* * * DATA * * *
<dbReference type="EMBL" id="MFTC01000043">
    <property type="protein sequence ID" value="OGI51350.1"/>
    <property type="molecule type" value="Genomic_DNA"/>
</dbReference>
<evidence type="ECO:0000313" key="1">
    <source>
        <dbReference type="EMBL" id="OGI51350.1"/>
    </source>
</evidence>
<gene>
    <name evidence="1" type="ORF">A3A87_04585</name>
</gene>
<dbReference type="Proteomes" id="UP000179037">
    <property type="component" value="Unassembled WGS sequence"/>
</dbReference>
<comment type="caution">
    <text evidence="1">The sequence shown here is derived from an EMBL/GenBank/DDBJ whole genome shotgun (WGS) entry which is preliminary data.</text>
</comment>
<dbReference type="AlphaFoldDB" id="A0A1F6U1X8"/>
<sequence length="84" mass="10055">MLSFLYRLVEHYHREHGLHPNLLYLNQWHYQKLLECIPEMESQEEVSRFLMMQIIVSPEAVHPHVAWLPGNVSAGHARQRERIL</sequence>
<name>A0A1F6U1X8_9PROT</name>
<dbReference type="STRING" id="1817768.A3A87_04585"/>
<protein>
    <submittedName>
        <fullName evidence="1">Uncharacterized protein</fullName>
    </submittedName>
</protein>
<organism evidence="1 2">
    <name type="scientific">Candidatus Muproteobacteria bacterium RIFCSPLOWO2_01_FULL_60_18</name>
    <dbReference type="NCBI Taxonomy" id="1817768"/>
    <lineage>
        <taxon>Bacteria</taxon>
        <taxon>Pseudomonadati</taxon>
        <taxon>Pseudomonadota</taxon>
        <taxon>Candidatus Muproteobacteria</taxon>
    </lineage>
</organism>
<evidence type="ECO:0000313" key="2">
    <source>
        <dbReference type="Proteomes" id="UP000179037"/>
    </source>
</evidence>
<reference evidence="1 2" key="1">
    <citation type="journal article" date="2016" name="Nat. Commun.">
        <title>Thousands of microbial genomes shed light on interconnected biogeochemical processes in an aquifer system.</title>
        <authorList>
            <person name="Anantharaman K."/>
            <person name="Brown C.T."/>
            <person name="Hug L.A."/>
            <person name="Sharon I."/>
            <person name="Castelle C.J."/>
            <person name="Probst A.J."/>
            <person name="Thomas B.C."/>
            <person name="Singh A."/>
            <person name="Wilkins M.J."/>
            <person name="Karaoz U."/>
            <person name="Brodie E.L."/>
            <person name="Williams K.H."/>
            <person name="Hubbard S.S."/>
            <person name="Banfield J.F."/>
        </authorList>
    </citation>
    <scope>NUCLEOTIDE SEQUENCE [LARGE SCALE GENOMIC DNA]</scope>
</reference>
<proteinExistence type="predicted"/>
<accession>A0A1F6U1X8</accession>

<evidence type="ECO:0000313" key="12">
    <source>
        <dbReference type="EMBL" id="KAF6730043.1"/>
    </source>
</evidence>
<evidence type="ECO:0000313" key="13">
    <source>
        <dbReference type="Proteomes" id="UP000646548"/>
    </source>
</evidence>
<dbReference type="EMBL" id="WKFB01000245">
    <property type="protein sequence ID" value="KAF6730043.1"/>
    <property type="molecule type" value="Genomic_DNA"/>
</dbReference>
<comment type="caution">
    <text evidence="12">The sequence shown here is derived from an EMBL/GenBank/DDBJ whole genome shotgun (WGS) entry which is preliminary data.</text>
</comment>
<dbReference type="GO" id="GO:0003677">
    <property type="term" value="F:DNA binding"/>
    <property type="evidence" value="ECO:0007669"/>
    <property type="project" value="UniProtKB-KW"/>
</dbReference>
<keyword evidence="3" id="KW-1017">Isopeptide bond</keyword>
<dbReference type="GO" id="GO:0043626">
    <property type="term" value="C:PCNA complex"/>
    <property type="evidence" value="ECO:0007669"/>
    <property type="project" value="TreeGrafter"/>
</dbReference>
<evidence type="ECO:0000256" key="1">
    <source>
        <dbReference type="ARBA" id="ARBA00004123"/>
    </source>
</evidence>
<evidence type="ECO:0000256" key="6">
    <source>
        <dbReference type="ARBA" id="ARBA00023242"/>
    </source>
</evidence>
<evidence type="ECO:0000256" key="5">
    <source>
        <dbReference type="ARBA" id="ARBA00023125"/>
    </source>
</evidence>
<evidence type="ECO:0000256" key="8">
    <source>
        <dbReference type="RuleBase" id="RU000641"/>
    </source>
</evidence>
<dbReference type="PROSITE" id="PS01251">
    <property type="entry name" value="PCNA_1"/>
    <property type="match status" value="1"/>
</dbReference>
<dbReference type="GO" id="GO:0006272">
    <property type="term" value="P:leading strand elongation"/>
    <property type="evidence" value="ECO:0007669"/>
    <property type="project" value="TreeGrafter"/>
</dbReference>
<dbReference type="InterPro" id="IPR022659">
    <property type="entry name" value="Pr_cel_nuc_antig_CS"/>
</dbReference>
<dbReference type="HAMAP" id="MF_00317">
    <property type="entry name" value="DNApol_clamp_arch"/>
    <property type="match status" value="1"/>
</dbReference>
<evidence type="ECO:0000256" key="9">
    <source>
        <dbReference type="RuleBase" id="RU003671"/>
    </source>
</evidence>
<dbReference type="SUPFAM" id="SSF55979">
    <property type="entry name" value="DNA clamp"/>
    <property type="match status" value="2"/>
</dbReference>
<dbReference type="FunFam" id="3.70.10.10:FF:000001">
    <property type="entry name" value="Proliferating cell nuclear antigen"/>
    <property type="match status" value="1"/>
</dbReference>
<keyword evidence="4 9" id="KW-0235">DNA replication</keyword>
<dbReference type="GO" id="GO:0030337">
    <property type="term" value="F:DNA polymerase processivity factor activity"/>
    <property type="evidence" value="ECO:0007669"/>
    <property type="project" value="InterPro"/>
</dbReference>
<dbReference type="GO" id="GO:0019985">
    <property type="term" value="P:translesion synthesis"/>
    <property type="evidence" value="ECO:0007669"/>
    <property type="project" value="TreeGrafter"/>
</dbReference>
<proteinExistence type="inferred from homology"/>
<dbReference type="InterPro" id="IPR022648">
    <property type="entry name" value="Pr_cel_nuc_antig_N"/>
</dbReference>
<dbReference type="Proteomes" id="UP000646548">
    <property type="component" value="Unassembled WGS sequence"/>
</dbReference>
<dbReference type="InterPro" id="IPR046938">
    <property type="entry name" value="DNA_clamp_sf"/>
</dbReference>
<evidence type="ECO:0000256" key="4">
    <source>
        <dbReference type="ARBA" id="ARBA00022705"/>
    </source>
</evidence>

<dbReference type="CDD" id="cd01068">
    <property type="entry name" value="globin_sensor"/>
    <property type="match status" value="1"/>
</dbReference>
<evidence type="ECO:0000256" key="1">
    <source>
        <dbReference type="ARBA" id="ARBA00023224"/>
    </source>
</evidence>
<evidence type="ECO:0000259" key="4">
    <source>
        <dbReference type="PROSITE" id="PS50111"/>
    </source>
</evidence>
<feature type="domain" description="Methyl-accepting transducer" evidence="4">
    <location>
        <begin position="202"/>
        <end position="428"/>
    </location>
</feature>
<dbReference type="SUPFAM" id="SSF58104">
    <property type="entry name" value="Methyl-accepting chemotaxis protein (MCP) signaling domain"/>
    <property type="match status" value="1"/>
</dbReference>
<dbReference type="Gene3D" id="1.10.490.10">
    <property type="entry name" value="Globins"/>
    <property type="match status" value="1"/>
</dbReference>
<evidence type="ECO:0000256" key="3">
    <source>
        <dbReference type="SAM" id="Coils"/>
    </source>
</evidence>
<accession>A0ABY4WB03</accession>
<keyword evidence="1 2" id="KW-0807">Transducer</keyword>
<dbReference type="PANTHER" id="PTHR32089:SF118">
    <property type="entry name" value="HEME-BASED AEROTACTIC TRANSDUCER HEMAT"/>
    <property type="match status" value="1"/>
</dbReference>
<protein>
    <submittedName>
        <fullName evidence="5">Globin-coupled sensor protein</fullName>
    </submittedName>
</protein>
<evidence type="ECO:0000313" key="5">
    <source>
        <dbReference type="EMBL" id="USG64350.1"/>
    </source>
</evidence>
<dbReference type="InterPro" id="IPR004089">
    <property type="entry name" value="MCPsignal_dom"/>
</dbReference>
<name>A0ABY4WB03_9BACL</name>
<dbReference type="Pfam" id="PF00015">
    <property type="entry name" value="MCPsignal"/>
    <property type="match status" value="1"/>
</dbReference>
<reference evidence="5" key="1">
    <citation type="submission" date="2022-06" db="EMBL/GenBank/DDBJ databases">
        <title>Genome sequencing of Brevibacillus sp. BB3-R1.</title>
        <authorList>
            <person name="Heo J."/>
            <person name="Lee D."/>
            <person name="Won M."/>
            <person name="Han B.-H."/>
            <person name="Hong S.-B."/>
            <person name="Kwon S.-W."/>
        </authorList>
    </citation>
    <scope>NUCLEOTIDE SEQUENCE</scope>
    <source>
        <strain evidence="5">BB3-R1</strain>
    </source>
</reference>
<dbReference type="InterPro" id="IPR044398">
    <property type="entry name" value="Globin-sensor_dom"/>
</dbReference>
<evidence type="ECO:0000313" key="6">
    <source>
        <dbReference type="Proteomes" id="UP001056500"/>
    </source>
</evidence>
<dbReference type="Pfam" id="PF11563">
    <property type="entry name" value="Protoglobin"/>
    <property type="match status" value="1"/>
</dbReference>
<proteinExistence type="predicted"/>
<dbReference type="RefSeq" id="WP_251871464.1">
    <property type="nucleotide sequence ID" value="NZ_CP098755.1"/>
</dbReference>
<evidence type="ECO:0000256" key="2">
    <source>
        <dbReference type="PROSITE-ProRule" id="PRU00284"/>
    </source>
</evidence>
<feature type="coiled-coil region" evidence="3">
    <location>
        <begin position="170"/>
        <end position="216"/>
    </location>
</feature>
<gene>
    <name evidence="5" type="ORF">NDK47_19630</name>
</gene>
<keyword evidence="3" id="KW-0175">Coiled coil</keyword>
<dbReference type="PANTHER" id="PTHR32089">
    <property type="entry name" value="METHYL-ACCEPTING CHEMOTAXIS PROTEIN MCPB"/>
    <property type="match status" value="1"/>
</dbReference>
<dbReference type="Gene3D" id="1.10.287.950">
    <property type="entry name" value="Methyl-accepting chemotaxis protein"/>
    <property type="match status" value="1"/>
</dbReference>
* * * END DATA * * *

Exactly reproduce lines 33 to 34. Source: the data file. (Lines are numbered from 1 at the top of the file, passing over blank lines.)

        <taxon>Pseudomonadati</taxon>
        <taxon>Pseudomonadota</taxon>